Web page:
Upon receiving the Beats Pill by Dre, the first thing you see is the bright orange rectangular box with a Beats logo plastered on the front. A white flap has you open the box to find the Beats Pill speaker in its case, as well as a tiny booklet about the Beats industry and the ideas behind it. In this short introduction into the world of Beats, Dr. Dre states that he would like for ''people to hear what the artists hear, and listen to the music the way they should – the way I do.'' I put the Beats Pill to the test, along with its Bluetooth, NFC and call receiving capabilities, to see if I could really feel as if I'm standing in a recording studio with the artist.
In my personal opinion, the Beats Pill looks pretty rad: I like its bright orange color, and pill-like shape. I think I would buy one if only for its design, since the audio, as it will be mentioned further down, is lacking in bass and a whole-bodied sound. The color is something a teenager might like and isn't very sophisticated, or better yet said grown-up. It even comes with a nice sticker :)
The portable case for Beats Pill is a nice and pristine white, which will easily get dirty and won't look brand new for long, especially if you plan on bringing it around with you to the park or the beach. ''Beats'' is spelled out in the same color as the pill and the box. It works well enough for protecting Beats Pill if it's ever dropped. You'll also get an extra key-chain to add to the Pill case if you want to hook it onto your bag or purse.
The device sits nicely without rolling on the table thanks to a rubberized bottom piece, making it not completely cylindrical. The entire thing is made of plastic aside from the circular button with the beats ‘’b’’ symbol which also hides an LED light behind it. It shines when pressed (more uses for the ‘’b’’ to come later). The 4 mid-range speakers can be seen through a plastic grid-like covering. It's actually quite heavy to hold, and heavier than expected. On the back, you'll find the NFC sign in the middle just under the volume up button, where the power button is also located. To the left side of the power button are the in- and output jacks and on the right, the Bluetooth light and USB port. You will also find a small built-in microphone hole right under the word ''beats'' on the front of the device. The speaker is not waterproof nor is it dust proof, to say the least.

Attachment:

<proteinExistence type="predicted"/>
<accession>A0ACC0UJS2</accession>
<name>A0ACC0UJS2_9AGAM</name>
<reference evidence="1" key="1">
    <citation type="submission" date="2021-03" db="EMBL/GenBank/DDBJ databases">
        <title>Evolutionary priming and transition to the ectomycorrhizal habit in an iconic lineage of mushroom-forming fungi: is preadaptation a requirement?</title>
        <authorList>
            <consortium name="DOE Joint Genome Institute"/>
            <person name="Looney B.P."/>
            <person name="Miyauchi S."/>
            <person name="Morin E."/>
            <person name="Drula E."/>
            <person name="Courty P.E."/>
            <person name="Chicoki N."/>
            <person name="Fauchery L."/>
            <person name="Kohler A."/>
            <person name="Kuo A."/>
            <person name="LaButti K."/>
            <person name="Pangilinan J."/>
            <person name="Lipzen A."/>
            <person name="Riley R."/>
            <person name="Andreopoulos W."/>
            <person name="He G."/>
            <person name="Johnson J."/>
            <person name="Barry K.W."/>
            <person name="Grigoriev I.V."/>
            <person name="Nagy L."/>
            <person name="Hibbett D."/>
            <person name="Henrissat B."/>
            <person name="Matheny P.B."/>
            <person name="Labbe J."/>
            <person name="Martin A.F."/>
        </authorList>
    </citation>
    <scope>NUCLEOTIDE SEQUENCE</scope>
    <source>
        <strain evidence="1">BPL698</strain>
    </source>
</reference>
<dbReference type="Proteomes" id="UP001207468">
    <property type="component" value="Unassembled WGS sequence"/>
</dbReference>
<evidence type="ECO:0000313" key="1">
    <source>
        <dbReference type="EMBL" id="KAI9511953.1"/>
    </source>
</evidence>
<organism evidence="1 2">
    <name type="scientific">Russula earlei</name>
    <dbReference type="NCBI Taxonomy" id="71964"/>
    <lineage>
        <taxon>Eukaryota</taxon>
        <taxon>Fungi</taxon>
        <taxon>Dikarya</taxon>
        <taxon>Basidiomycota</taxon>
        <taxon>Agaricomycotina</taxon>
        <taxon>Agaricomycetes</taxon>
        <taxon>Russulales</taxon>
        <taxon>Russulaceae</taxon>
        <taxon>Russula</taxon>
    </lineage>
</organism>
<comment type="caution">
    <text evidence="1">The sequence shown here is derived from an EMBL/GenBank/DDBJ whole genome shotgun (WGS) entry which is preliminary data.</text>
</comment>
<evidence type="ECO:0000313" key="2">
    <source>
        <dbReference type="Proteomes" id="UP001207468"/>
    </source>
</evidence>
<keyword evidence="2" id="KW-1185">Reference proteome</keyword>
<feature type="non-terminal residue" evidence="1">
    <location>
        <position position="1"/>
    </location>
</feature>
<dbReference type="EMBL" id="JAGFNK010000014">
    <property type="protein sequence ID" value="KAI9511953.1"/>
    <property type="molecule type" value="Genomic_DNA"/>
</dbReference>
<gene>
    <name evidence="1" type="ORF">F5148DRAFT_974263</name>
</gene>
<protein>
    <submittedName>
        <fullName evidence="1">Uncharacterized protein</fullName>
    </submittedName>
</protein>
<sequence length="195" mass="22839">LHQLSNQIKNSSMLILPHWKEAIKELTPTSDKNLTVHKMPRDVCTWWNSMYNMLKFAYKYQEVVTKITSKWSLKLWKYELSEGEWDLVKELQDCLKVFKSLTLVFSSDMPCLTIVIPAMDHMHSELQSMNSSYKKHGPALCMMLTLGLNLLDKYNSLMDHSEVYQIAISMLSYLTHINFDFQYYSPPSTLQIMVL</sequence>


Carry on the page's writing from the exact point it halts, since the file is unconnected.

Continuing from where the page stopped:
The Beats Pill has a warranty of 2 years from the original date of purchase and if defective (through no fault of your own), the manufacturer will either repair it at no charge, exchange it for a new one or refund the original purchase price.
The USB and audio cables that come with the device are white, however the charger plug is grey, a really odd choice, and I wondered why they didn't make it white? If Beats really cares about esthetics, which I'm pretty certain they do, white would have gone a lot better with the overall look.
It comes with a very comprehensible guide book which includes step by step illustrated instructions for the whole shebang! Setting it up and getting the speaker to work was like child's play. It's also worth pointing out that the Beats Pill packaging is recyclable! Thank you Dr. Dre!
It comes in other colors as well: red, black, white, gray, pink, ''pretty sweet'' black and ''pretty sweet'' white. The two last options are a combination of either mainly black with blue and red accents or else some white with a red side and a blue side. Both of these also say ''pretty sweet'' instead of ''beats'' on the speaker. Nikki Minaj advertises the pink one with Nelly and Farrell while Robin Thicke shows off the red one in a very questionable commercial, showing just a bunch of dancing naked girls. Not my cup of tea and really degrading, though that's just my two cents.
Note: the audio cord can be used to connect the Beats Pill to smartphones, tablets or even PCs which don’t support Bluetooth. The USB cord is used for recharging the lithium ion battery on board.
What comes with Pill
- Beats Pill Portable Stereo Speaker with Bluetooth
- 1.5 m audio cable (3.5 mm to 3.5 mm)
- USB 2.0 charge/data cable
- Carry case with carabiner
- AC Power Adapter
To dumb things down a bit, the sound that the Beats Pill produced would be, on a scale of one to ten (ten being the best) a seven. I played an array of genres: some reggae with Snoop Lion, singer-songwriter style with Annett Louisan or some techno that belonged to Johannes. Our goal was to test the bass and treble as well as see how loud the Pill could get. In terms of treble, the speaker worked well at a mid-range volume. It was surprising how loud the Pill actually got, though when doing so the quality diminished a bit and became slightly warped. We noticed that the bass was also not so heart-pounding as one would hope, and for those who want to really experience that pulsing beat, even physically, the Beats Pill won't get your mojo going. In conclusion, the sound was generally OK, unless you need something more powerful with a well-rounded feel and a tight sounding bass. Though the sound was mostly good, I'm not so sure that Dr. Dre successfully made me feel as if I was standing in a recording studio.